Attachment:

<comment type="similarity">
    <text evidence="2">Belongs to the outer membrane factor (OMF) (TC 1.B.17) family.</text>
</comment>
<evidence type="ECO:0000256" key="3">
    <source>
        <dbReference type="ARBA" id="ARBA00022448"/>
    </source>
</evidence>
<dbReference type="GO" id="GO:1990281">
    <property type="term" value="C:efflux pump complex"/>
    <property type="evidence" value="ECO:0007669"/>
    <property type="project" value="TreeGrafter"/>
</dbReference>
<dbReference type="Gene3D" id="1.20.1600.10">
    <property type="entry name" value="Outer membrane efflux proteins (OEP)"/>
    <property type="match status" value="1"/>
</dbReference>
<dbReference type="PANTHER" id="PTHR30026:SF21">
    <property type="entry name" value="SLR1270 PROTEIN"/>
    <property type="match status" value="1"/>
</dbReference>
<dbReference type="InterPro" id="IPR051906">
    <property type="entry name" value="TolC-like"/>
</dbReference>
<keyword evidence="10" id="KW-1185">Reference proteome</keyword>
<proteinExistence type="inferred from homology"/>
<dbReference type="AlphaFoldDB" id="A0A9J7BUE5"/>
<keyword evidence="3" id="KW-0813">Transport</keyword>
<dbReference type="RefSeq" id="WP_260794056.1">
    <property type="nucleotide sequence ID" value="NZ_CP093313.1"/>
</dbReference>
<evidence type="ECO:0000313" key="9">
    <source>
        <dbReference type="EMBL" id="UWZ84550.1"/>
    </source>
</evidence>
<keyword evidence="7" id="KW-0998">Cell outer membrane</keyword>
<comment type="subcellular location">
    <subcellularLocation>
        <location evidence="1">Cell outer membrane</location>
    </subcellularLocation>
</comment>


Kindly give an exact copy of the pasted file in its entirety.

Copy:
<comment type="similarity">
    <text evidence="2">Belongs to the outer membrane factor (OMF) (TC 1.B.17) family.</text>
</comment>
<evidence type="ECO:0000256" key="3">
    <source>
        <dbReference type="ARBA" id="ARBA00022448"/>
    </source>
</evidence>
<dbReference type="GO" id="GO:1990281">
    <property type="term" value="C:efflux pump complex"/>
    <property type="evidence" value="ECO:0007669"/>
    <property type="project" value="TreeGrafter"/>
</dbReference>
<dbReference type="Gene3D" id="1.20.1600.10">
    <property type="entry name" value="Outer membrane efflux proteins (OEP)"/>
    <property type="match status" value="1"/>
</dbReference>
<dbReference type="PANTHER" id="PTHR30026:SF21">
    <property type="entry name" value="SLR1270 PROTEIN"/>
    <property type="match status" value="1"/>
</dbReference>
<dbReference type="InterPro" id="IPR051906">
    <property type="entry name" value="TolC-like"/>
</dbReference>
<keyword evidence="10" id="KW-1185">Reference proteome</keyword>
<proteinExistence type="inferred from homology"/>
<dbReference type="AlphaFoldDB" id="A0A9J7BUE5"/>
<keyword evidence="3" id="KW-0813">Transport</keyword>
<dbReference type="RefSeq" id="WP_260794056.1">
    <property type="nucleotide sequence ID" value="NZ_CP093313.1"/>
</dbReference>
<evidence type="ECO:0000313" key="9">
    <source>
        <dbReference type="EMBL" id="UWZ84550.1"/>
    </source>
</evidence>
<keyword evidence="7" id="KW-0998">Cell outer membrane</keyword>
<comment type="subcellular location">
    <subcellularLocation>
        <location evidence="1">Cell outer membrane</location>
    </subcellularLocation>
</comment>